I have Mark Bellhorn listed as the starter in San Diego but really want Josh Barfield to win the job. The XM Radio Fantasy Focus discussion on the Padres has me considering Bochy sitting Barfield in favor of the veteran. But if Bruce Bochy cannot see the strikeouts from the 8th spot as detrimental, (and I have my doubts if he really does bat Castilla 5th and Cameron 6th), then the Padres are going to have a difficult time scoring runs. After Piazza gets to first, he has almost no chance of scoring without two hits. Castilla, Cameron, Bellhorn and the pitcher spells trouble.

Solidifying Sleeper

Baseball Musings: Burroughs Rebound?

Apparently, Burroughs poor season is self-attributed to 2004 off-season surgery.

I said he was a sleeper here, and I more strongly believe so now.

(I am aware that I may have been right for the wrong reasons without this piece of information.)

I am curious about the self-attribution though. What caused the power drop from 7 HR in 2003 to 2 in 2004? That is more....um...precipitous than the drop from 2 to 1 that occurred last season.

Matt Lecroy

The Nationals signed professional hitter, Matt LeCroy, yesterday. GM Jim Bowden commnted that he could see some time as a back-up 1B/C.

How my heart sang! I have been using LeCroy as my #2 catcher for years and had concluded that run had petered out.

But now I hold out hope again.

If he makes an appearance at catcher before my draft, he will qualify there. If so, then he is a major sleeper for me. I expect him to hit double digit HR and not hurt my AVG at all given the low number of ABs I expect him to get at either position.

Wednesday, February 08, 2006

Atlanta Braves: Adam LaRoche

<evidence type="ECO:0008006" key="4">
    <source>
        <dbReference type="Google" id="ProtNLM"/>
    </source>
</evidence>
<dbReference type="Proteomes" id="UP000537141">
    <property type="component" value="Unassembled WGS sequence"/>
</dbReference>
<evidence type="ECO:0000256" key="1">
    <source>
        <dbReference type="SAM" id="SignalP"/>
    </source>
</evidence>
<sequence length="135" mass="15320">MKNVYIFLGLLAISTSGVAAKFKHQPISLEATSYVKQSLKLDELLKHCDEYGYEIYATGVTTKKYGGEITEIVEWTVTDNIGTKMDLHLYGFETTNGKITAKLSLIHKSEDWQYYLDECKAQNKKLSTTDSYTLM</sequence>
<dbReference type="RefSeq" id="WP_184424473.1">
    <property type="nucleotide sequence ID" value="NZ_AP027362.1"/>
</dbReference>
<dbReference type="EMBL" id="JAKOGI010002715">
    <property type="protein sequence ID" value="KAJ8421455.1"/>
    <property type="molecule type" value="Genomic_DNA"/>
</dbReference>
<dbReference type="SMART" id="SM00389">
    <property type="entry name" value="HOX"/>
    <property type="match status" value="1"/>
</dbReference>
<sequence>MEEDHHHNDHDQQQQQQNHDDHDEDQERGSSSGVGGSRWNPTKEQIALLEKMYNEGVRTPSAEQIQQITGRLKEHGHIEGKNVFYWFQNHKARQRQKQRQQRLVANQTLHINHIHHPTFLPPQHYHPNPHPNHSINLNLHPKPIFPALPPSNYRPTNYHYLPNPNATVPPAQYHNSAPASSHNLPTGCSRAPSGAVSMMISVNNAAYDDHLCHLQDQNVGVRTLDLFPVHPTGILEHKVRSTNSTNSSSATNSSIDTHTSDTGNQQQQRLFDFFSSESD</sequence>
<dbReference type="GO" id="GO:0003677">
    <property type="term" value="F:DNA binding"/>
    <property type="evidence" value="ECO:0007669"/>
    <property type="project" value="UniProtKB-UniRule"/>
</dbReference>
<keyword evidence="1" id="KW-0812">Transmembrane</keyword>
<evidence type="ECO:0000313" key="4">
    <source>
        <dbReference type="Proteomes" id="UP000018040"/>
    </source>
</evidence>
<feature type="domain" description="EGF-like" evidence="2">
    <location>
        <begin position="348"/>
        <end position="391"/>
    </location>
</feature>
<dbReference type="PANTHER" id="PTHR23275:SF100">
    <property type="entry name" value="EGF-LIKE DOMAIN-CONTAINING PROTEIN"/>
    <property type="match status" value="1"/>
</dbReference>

NY Mets: Carlos Delgado
Wash. Nats: Nick Johnson
Phillies: Ryan Howard
Marlins: Mike Jacobs

Cardinals: Albert Pujols
Cubs: Derrek Lee
Astros: Lance Berkman
Pirates: Sean Casey
Brewers: Prince Fielder
Reds: Adam Dunn

Giants: Lance Niekro
Rockies: Todd Helton
Dodgers: Nomar Garciaparra
Padres: Ryan Klesko
Diamondbacks: Conor Jackson

After NL catchers, I am refreshed by seeing the talent at 1B. Not so refreshed that I wouldn’t I immediately begin to think of 2007 if I left the draft with Lance Niekro at 1B.

The obvious bottom tier contains the aforementioned Niekro, Klesko, Casey and Jackson. Garciaparra has SS and 3B eligibility so that kicks his value up past those four.

Is this the year Nick Johnson stays healthy? And if it is, will it explode NJ to an elite performance in 4X4 Roto? I doubt it. He received 453 ABs last season in 131 games. 20 more games and 60 more Abs isn’t going to change his 15/74 HR/RBI numbers so much that he’d move to elite 1B status. To Mike Sweeney’s level, yes, but not the 30/100/.290 stud-dom. He will, however, have the sabremetricians as giddy as teenage girls at a New Kids on the Block concert!